A guide to the latest stop on the Brexit journey
8 November 2016 by Thomas Utting
So the long and potentially rocky road to the UK’s withdrawal from the European Union has taken another twist as the UK withdrawal from the EU looks like it is going to be delayed. The latest development comes as the High Court has now decided that the Government acting alone does not have the power to trigger Article 50 and that it must first seek Parliamentary approval.
But what does it all mean? What is Article 50? Most importantly, how does this affect Brexit and what does it actually mean to you and me? Here’s our guide to how the development that some people are calling “The most important constitutional court case in a generation” might actually affect you…..
What is Article 50?
Article 50 of the Treaty on European Union (TEU) governs the withdrawal of a Member State from the European Union. Once notice under Article 50 has been given, a two-year period is commenced in which the Member State can negotiate a withdrawal agreement. If an agreement cannot be reached within the two-year period, the EU treaties will cease to apply to that State, unless the European Council unanimously agrees to extend the period.
Why is it so important?
According to the High Court, notice under Article 50 cannot be withdrawn once it is given and cannot be given on a conditional basis. That means that the Government could not give notice on the condition that the decision subsequently receives the approval of Parliament. The decision to trigger Article 50 is therefore hugely important as, if the High Court’s view is correct and once notice is given, rights granted by EU law will be lost as soon as the withdrawal period is over.
What was the question for the Court?
A case was brought for the Court to decide whether or not the Government, acting under what’s known as ‘prerogative powers’, can give notice under Article 50 to begin the process to withdraw from the EU.
Lord Pannick, who represented the claimants in the majority of the case, argued that it is an established rule of our constitution that the Government cannot use its prerogative powers to reduce or remove the rights of individuals without the approval of Parliament. As giving notice under Article 50 would ultimately lead to the removal of rights at the end of the withdrawal period, Parliamentary approval must therefore be required.
What did the Government argue?
The Government responded by saying that one of the primary uses of prerogative powers is the conduct of international relations and the making and unmaking of international treaties. Therefore, the use of prerogative power is the appropriate method of issuing notice to withdraw. Furthermore, if it was intended that prerogative powers could not be used to withdraw, then wording to this effect would have been included in the European Communities Act 1972 – which it wasn’t.
The Court’s decision
Put simply, the Court agreed with Lord Pannick. It held that membership of the European Union grants numerous rights to British citizens such as the right to free movement across Europe. These rights have been granted by Parliament through the enactment of EU laws and it is therefore only proper that these rights are also revoked by Parliament – which is an interpretation supported by a large amount of constitutional case law.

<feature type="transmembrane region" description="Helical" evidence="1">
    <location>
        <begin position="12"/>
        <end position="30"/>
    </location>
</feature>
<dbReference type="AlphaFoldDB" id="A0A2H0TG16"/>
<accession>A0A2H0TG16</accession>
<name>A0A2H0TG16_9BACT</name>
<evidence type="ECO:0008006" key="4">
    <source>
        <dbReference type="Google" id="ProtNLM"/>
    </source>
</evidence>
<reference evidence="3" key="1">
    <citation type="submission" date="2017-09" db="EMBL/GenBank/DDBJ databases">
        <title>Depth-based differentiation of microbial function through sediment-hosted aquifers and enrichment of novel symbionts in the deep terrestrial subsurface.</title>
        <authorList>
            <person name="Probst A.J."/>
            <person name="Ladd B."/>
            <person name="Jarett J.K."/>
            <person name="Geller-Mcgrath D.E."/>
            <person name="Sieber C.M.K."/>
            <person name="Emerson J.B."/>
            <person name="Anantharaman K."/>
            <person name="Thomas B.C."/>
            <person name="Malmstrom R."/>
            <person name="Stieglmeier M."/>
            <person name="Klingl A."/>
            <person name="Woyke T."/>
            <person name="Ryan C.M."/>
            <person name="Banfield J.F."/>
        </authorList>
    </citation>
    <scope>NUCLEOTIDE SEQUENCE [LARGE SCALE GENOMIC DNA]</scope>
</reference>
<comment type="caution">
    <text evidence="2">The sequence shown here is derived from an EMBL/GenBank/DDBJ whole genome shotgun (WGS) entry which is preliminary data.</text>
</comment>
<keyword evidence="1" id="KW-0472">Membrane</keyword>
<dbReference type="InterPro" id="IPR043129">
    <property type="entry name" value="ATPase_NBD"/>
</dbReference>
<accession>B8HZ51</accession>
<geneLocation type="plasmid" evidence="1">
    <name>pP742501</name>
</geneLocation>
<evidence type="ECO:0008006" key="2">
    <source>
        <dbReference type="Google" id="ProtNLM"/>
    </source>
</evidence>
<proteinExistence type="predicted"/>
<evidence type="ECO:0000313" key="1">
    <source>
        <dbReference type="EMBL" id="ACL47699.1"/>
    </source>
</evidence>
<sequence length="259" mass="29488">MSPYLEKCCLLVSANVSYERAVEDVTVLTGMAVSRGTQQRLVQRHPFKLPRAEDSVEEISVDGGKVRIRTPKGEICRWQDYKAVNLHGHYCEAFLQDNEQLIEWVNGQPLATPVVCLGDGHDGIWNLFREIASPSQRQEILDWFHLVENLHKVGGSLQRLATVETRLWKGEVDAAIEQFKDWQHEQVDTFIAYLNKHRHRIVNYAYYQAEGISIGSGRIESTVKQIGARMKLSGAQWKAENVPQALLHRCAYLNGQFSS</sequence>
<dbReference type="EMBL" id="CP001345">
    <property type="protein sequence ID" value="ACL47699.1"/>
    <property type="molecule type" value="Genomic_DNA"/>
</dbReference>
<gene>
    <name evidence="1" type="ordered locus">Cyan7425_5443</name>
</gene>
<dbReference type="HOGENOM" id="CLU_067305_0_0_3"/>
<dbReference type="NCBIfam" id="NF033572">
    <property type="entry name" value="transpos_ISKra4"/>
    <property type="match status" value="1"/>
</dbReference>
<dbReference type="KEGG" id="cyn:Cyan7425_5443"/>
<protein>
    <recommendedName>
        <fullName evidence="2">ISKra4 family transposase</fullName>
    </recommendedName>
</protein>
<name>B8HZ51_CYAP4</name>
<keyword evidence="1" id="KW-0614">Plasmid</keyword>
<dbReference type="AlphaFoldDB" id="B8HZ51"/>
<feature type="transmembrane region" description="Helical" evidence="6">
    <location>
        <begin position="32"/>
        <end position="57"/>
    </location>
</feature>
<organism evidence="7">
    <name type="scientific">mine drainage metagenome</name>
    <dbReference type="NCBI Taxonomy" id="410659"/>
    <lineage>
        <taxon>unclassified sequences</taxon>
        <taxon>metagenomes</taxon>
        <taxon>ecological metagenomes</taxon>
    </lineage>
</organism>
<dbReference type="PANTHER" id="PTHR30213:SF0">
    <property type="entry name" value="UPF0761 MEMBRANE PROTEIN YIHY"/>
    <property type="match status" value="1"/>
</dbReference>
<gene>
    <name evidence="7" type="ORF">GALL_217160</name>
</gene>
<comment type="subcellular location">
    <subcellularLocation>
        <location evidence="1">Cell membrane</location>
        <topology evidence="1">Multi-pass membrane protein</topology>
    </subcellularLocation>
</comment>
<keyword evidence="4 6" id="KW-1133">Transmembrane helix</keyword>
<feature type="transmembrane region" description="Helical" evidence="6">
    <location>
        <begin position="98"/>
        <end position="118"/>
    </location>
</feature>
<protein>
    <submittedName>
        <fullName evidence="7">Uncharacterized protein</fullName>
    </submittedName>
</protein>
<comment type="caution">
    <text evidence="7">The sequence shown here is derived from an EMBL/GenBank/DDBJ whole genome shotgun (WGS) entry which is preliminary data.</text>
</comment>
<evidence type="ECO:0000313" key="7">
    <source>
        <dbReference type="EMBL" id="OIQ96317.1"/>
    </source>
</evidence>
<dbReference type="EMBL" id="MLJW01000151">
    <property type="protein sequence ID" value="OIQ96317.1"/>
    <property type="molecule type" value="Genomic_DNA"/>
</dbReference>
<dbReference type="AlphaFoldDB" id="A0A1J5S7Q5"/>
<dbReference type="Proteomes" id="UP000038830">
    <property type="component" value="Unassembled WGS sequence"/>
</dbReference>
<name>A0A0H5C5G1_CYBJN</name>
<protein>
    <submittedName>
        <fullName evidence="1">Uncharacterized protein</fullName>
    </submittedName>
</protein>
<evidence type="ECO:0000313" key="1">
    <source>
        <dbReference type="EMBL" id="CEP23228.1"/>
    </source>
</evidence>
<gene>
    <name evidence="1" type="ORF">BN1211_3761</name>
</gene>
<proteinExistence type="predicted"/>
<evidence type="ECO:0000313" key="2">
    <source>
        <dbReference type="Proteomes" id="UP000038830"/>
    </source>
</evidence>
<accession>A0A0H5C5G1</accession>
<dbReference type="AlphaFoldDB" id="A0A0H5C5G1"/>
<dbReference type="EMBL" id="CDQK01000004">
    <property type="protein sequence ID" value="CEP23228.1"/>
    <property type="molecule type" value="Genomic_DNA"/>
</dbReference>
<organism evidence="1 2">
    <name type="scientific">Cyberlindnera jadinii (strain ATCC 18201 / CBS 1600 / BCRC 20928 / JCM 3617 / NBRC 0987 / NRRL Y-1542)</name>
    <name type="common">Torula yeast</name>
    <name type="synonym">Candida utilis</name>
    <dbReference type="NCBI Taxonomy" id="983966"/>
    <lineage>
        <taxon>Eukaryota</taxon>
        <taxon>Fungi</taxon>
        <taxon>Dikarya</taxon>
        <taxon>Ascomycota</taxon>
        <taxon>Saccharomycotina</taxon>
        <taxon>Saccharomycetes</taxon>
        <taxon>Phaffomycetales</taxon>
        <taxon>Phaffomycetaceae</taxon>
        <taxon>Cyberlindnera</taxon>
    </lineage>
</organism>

The opportunity was also taken by the Court to emphasise the fact that the result of the EU Referendum which took place in June was not, and never intended to be, binding on Parliament. When a vote is inevitably taken to Parliament, it will be free to decide whichever way it wishes, although the public opinion reflected in the Referendum result will clearly be strongly influential.
What happens next – Will it delay Brexit?
The Government has made it clear that they intend to appeal the decision of the High Court. The Supreme Court will therefore hear the appeal on 5th- 8th December, with judgment being handed down a few weeks later. This could mean that we are waiting until January 2017 to hear the final verdict and, if this is the case, this will further push back the Governments plans to trigger Article 50, which Theresa May has already promised to invoke by the end of March next year.
Are there any other possible consequences?
Further complications may arise if this is the final decision, as it will not be clear whether Parliament will be required to consider complex legislation prior to granting its approval. Considering the fact that the majority of MPs voted to Remain, it could even lead to an early general election if Parliament’s approval cannot be obtained.
The Scottish government has also now announced that it is to seek to intervene against the UK government’s appeal and is expected to argue that the consent of the Scottish Parliament should also be sought before Article 50 is triggered. The biggest immediate consequence of this is again potential delays. On top of the existing appeals, this could see the March timetable completely thrown out the window.
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